|Japanese film director Naomi Kawase|
Naomi Kawase is among the most renowned contemporary Japanese filmmakers. She began making films in 1988, when she was 19 years old, and has been garnering awards for the intimate and timeless tenor of her work ever since. Her earliest films, shot in an experimental style on Super 8mm and 16mm film, had an autobiographical bent, focusing on her family life and abandonment by her birth father (Embracing, 1992), or the loving but charged interactions with the foster mother who raised her (Katatsumori, 1994). While she continued to explore nonfiction, Kawase began developing fiction films, and in 1997 she released her debut dramatic feature, Suzaku. Focusing on the trials of a family living in a rural area of Japan in economic decline, the film won the Cannes Film Festival’s Camera d’Or—making Kawase the award’s youngest recipient to date. Ten years later The Mourning Forest, her feature about the intertwined fates of a young woman and an older man, won the Cannes Grand Prix.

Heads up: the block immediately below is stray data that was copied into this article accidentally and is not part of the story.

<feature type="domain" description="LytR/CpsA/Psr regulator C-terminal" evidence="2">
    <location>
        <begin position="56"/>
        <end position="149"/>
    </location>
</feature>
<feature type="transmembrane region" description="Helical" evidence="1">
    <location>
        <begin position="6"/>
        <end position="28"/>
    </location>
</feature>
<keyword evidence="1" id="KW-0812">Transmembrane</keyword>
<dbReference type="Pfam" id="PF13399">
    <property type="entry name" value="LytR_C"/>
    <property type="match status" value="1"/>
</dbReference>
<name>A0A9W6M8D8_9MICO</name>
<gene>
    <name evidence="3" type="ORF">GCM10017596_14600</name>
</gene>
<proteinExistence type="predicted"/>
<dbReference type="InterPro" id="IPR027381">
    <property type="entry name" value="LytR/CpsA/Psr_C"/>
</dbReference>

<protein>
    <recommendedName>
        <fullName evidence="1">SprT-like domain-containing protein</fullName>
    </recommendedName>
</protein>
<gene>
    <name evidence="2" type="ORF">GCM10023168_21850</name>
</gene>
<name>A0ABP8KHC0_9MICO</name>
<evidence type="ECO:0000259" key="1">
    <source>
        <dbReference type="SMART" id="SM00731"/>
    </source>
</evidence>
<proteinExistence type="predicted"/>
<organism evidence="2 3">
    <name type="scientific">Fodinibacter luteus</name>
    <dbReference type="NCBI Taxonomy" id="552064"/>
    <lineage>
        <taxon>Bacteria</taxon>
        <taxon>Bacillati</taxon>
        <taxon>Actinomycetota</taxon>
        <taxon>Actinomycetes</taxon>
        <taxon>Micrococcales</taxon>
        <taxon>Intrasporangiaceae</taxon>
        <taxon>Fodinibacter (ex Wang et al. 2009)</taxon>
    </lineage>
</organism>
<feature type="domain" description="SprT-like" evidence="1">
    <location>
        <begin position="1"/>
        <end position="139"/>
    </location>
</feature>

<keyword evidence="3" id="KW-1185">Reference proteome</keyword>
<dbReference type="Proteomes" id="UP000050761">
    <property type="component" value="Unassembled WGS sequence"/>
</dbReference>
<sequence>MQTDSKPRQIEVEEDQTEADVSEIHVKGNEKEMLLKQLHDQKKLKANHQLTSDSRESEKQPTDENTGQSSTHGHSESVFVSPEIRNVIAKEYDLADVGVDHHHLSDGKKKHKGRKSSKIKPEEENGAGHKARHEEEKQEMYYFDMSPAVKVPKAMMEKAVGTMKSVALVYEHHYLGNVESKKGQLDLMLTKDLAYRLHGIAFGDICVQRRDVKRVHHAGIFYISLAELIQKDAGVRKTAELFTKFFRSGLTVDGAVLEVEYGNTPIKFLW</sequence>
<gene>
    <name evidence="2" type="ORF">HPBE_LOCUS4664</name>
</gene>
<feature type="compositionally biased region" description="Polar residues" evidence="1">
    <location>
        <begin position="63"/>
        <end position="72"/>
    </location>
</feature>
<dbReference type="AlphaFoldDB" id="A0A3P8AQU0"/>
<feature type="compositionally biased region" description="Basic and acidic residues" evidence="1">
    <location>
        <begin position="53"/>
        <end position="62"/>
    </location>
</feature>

Kawase’s films are often based in her native Nara Prefecture, the woodsy, rural area of one of the ancient capitals of Japan. Nature, the elements, and the seasons are important signposts in all of her films, signifying both permanence and the cycles of life. Japanese culture, traditional ritual, and music are also significant elements in her films, and she often works with a combination of professional and non-professional actors.
Kawase studied television and film at Visual Arts Osaka, graduating in 1989. She founded Kumie Inc. Production Company in 1996, and the Nara International Film Festival in 2010. Kawase received the Chevalier des Arts et des Letters of France in 2015.